Among the toughest decisions for any business owner is whether and when to sell one’s company. The owner, having built the business and seen it thrive, must carefully consider many possibilities prior to, during and after the sale. Like a metaphorical triathlon, working through this process can be a complicated, complex, and even harrowing experience.
Business owners and executives considering the sale of a company have important decisions to make at three different phases: Before Negotiations (the swim), Purchase and Sale (the bike race), and Closing and After (the run). Although considering a sale during a pandemic may seem counterintuitive, merger and acquisition activity has remained steady in many business sectors and there could be good opportunities to act upon soon.
Before Negotiations (the Swim):
Prior to negotiating the sale of a business, an owner must honestly evaluate their company’s salability and the timing of the sale. Is the business on trend in its industry and is there a likely buyer, or better yet, buyers? How motivated would potential buyers be to purchase the business? Are there direct comparables for the business’s valuation process?
In a perfect world, the ideal compensation scenario for sellers is the “bird in hand” scenario, being paid up front and in cash. It’s important to remember that if a seller agrees to be paid out over time, they risk losing value over time if the company is poorly managed after the sale. While being paid in installments spreads out the tax liability, it’s best to be fully compensated for the value of the business at the time of the sale. Similarly, it’s best to avoid payment in stock or a combination of stock and cash, since any misguided operations after the business sale may decrease the stock value and effectively reduce the purchase price. There are pros and cons to each scenario and it would be prudent to assess each in the scope of one’s long-term financial plan, including current and future taxes.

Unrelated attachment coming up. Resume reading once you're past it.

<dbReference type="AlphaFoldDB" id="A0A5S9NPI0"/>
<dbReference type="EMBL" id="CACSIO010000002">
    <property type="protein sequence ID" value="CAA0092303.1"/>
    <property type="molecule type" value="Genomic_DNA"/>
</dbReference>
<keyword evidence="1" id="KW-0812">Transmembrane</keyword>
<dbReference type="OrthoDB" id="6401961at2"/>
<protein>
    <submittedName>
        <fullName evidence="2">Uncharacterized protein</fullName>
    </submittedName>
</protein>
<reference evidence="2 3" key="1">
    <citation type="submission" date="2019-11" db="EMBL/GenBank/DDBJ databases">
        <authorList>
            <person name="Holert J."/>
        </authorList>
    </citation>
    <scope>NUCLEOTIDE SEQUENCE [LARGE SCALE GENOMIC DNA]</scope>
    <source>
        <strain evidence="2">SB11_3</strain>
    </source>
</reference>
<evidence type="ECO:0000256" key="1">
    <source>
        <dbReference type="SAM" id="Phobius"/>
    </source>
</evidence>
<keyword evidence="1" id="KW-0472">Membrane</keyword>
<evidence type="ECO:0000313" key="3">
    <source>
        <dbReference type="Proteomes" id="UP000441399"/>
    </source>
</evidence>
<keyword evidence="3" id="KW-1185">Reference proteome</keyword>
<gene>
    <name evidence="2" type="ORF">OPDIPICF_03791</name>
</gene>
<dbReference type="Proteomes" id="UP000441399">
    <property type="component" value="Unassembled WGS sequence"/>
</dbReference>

Purchase and Sale (the Bike Race):
What issues should a business owner be prepared to discuss during negotiations for the sale? First and foremost, the owner must have a thorough understanding of his business’s value (i.e., cash flow, growth, margins, assets, liabilities, and intellectual property). The owner should have a firm grasp on the business’s exposure to past (and possibly future) liabilities. In addition, when the seller owns the business property, they should know in advance if it makes good fiscal sense to retain the real estate and lease it back to the purchaser and if that might be an appealing prospect to them.
When walking into the negotiations for the sale of their business, the owner should also know if they are willing to sign a non-compete agreement — and the limits for its duration. Finally, the owner should have determined ahead of time if they will insist that the purchaser sign a non-binding letter of intent.
After Closing (the Run):
Once the business sale has closed, it’s important for the seller to think holistically about their financial future, both professionally and personally. First, the seller needs to determine whether or not they need a new source of income, be it a new job or an investment. And how should they reinvest the proceeds from the sale? Because of the tax savings associated with them, Qualified Opportunity Zones may be a worthwhile investment.
Other more personal planning considerations are health, life and disability insurance — adjustments will likely need to be made. Also, it would be wise to have an estate attorney review and update estate documents upon the sale of the business.
Since business owners often spend years reinvesting company proceeds back into their business, they may need to play catch up on retirement savings. To best take advantage of this windfall, it is important to work with a trusted financial advisor to appropriately invest in a customized and diversified portfolio that aligns with the seller’s long-term goals and objectives. Down the road, cash flow strategy (tax optimization) and possible Roth conversions should be considered each year.
For the business owner, it can be hard to view their company objectively and navigate emotions surrounding the sale of the company they have worked for years to build. Business owners don’t have to do it alone. They would be wise to rely on experienced and trusted advisors, such as a business coach, financial advisor, accountant, and investment banker, among others. By enlisting an expert team, a business owner can be confident that they’ll receive objective, fact-based financial planning and investment recommendations throughout the different phases of the negotiation and sale.
Davis Barry is a financial planning analyst at Agili, assisting clients with the development and implementation of comprehensive financial plans. He is currently pursuing the CERTIFIED FINANCIAL PLANNER™ designation. He can be reached at firstname.lastname@example.org.
Marilee Falco, CFP, ChFC, is a principal and financial strategist at Agili, responsible for client financial strategy and counsel, comprehensive financial planning and investment management as well as managing the firm’s Bethlehem office. She can be reached at email@example.com.